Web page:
walt disney + salvador dalí : destino dir.: dominique monfery 2003
the film tells the story of chronos, the personification of time and the inability to realize his desire to love for a mortal. the scenes blend a series of surreal paintings of dali with dancing and metamorphosis. the target production began in 1945, 58 years before its completion and was a collaboration between walt disney and the american spanish surrealist painter, salvador dalí. salvador dali and walt disney destiny was produced by dali and john hench for 8 months between 1945 and 1946. dali, at the time, hench described as a “ghostly figure” who knew better than dali or the secrets of the disney film. for some time, the project remained a secret. the work of painter salvador dali was to prepare a six-minute sequence combining animation with live dancers and special effects for a movie in the same format of “fantasia.” dali in the studio working on the disney characters are fighting against time, the giant sundial that emerges from the great stone face of jupiter and that determines the fate of all human novels. dalí and hench were creating a new animation technique, the cinematic equivalent of “paranoid critique” of dali. method inspired by the work of freud on the subconscious and the inclusion of hidden and double images.
dalí said: “entertainment highlights the art, its possibilities are endless.” the plot of the film was described by. dalí as “a magical display of the problem of life in the labyrinth of time.”
walt disney said it was “a simple story about a young girl in search of true love.”
the clock strikes midnight, the bats fly from the belfry, a dog howls at the full moon, and two black cats fight in the cemetery: a perfect time for 4 skeletons to come out and dance a bit.
dir.: walt disney animation / family / short 1929
- the 1st of walt disney’s silly symphony series. - worried that he would be too dependent on mickey, walt disney wanted to diversify. carl w. stalling came up with the idea of producing “musical novelties” (which would later become “silly symphonies”). he even came up with the idea of the dancing skeletons for the 1st of the series (as a child he had seen an ad in “the american boy” magazine for a dancing skeleton and the image stuck with him). - joseph barbera tells in his autobiography “my life in ‘toons: from flatbush to bedrock in under a century”, he saw “the skeleton dance” at the third balcony of the grand roxy theater in new york: “i saw it about 70 miles from the screen, but the impact on me was tremendous nevertheless. i saw these skeletons dancing in a row and in unison, and i asked myself: how do you *do* that? how do you make that happen?” - “the skeleton dance” became the 1st cartoon that the cartay circle theater in los angeles ever showed. - at the time, walt disney distributed his films through a company run by pat powers. but powers couldn’t sell it to distributors (who found the dancing skeletons odd and even gruesome). undeterred, disney was able to have the film screened at the carthay circle theater in los angeles, where it was a rousing success.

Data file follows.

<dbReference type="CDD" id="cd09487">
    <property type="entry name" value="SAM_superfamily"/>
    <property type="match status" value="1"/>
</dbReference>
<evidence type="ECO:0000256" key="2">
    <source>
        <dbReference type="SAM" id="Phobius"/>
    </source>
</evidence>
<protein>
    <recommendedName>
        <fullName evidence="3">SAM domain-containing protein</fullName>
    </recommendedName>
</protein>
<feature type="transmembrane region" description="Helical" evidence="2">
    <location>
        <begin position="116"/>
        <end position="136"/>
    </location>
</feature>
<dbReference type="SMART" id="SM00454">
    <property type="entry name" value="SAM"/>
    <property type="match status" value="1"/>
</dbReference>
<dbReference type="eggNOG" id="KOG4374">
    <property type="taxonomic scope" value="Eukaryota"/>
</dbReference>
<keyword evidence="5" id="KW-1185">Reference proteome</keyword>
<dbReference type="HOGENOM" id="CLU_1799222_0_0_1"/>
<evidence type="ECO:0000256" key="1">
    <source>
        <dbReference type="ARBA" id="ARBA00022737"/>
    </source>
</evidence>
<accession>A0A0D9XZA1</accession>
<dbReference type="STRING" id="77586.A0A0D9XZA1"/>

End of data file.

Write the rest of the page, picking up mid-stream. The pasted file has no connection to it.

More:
mickey mouse, piloting a steamboat, delights his passenger, minnie, by making musical instruments out of the menagerie on deck.
dir.: ub iwerks and walt disney (uncredited) animation / family / comedy 1928
- is actually not the first synchronized sound cartoon. walt disney’s rival max fleischer had produced a series of sound bouncing ball “song car-tunes”, which featured synchronized dialogue and music starting in 1926. the first to be produced was my old kentucky home (1926). - one scene that was planned but never animated was at the loading dock. after mickey loaded the cow onto the boat, he was to have loaded the sow and her piglets as well. - before the copyright for “steamboat willie” expired was set to expire in 2003, disney lobbied the us congress successfully for an extension of copyright protection by twenty years. because of this law, “steamboat willie” will not enter the public domain until 2023. - a full 30 seconds of scenes of what might be considered cruelty to animals have been removed from several versions of steamboat willie, including mickey pulling a cat’s tail and then swinging the cat by the tail above his head, picking up a nursing sow and “playing” her babies like an accordion keyboard, and using a duck as bagpipes. - when pete throws mickey off the bridge, mickey blows a big “raspberry” sound at pete from behind. pete wheels around, but mickey waves his hands behind his rear to give the impression it was flatulence.
a shortfilm about cinema itself. they picked 35 of their favorite movies and tried to simplifly them as far as possible. the outcome is a 2 minute journey through the history of film. can you name them all?
concept / layout: sarah biermann, torsten strer, felix meyer, pascal monaco animation: felix meyer, pascal monaco sound: torsten strer